Education and culture

Education and culture

It is impossible to be cultured without education. In Southern Savo, only a select few received a good education before the elementary school institution was established in the 1860s. There was a trivial school, i.e., a type of elementary school, which was available already in the 18th century, first in Savonlinna, after which it moved to Kuopio, with stops in Mikkeli and Rantasalmi first. The trivial school only had approx. 20 students a year attending it. The situation was the same elsewhere in Finland, too, which was noticeable in the fact that approximately only one in every ten Finns could write in 1880.

Travelling school items at the Haukivuori Museum

The Haukivuori Museum has items from an elementary school and a travelling school in its exhibition upstairs. The level of educational tools was rather modest even at the turn of the 20th century.

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School items at the Virtasalmi Museum in Pieksämäki

The Virtasalmi Museum has a lot of elementary school items on display, which show that the education provided there was more diverse than the education provided in travelling schools: globes were used to try to teach pupils about the world that we live in and instruments were used to develop their musical creativity. The exhibition also has paintings on display that encouraged pupils to internalise the values accepted by society in order for them to become good citizens.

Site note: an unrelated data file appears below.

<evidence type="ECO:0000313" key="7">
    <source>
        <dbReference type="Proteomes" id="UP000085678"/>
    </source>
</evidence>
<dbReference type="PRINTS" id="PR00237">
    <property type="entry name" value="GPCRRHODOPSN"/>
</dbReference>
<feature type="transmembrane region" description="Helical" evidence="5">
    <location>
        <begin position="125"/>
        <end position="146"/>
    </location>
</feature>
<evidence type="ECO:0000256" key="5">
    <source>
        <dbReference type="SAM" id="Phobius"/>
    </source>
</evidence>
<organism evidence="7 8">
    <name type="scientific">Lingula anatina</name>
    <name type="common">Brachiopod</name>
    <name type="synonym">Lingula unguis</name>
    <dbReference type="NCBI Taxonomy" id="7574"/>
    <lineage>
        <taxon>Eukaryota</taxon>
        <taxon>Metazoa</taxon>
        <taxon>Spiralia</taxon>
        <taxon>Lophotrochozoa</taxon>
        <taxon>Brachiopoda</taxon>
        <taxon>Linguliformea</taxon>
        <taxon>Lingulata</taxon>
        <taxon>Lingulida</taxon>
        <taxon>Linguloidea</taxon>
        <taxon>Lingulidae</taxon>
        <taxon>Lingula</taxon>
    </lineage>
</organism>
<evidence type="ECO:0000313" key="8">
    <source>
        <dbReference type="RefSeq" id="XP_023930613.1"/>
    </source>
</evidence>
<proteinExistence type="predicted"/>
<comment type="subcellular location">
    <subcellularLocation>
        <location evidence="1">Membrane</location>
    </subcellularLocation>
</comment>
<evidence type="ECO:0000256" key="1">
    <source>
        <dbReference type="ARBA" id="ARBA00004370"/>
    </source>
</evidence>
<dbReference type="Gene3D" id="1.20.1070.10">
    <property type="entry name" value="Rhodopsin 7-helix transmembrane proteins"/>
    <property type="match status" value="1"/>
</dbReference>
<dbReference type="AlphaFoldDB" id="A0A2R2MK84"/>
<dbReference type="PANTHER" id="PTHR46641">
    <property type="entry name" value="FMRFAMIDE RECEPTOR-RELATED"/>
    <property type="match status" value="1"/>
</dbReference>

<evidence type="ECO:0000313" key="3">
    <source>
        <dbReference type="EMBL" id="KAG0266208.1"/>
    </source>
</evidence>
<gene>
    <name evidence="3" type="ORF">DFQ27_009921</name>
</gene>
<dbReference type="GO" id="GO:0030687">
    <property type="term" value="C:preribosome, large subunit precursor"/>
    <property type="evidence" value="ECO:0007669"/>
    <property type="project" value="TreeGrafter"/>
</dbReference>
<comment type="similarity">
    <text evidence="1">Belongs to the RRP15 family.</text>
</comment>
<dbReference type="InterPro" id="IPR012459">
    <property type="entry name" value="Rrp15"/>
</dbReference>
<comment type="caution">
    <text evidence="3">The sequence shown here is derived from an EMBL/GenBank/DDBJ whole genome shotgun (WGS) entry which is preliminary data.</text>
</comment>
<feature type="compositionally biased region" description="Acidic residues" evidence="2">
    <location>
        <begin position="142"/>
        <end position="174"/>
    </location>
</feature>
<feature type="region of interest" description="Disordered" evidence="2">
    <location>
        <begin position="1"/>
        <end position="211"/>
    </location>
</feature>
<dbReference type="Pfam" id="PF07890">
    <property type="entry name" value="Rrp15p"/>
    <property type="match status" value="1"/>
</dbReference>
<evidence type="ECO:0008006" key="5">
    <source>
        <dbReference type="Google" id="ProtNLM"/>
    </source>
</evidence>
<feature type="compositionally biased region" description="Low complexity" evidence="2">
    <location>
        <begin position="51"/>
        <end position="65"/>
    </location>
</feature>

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As education improved, it also became possible to manage the household better on farms. At the end of the 19th century, more and more people were able to read and write, which led to it becoming more common to read newspapers. This, in turn, led to people knowing more about their own region and the world outside of it.

There have always been celebrations in the lives of the people of South Savo.

In an agrarian society, festivities were planned around work. Many of the old ways of celebrating are still part of modern life, while some of them have vanished. Many of the ways we celebrate what we consider to be traditional are instead rather new; for example, Christmas trees were brought indoors only at the turn of the 20th century.

International customs started to reach Southern Savo in the 19th century due to increased schooling, the impact of the upper strata of society and the improvement in transportation and telecommunications. The city of St. Petersburg and the connections to it also played a major role. New ideas and customs spread through the example set by rectories, mansions and estates. The traditional peasant culture of Finland has slowly transformed into a post-modern global popular society and, as we know, that transformation is still taking place.

Wedding dress at Vanha-Rantala House Museum in Pertunmaa

The Vanha-Rantala House Museum has a beautiful white wedding dress on display that was used by Maria Översti (later on: Paloniemi) in 1892. Traditionally, wedding dresses were black and a white wedding dress at that point in time was a rather new fashion trend in Finnish peasant weddings.The trend had been worked its way down from the upper echelon, and it is not surprisingly in the least that it was a wealthy house like Vanha- Rantala where the new fashion was embraced early on.

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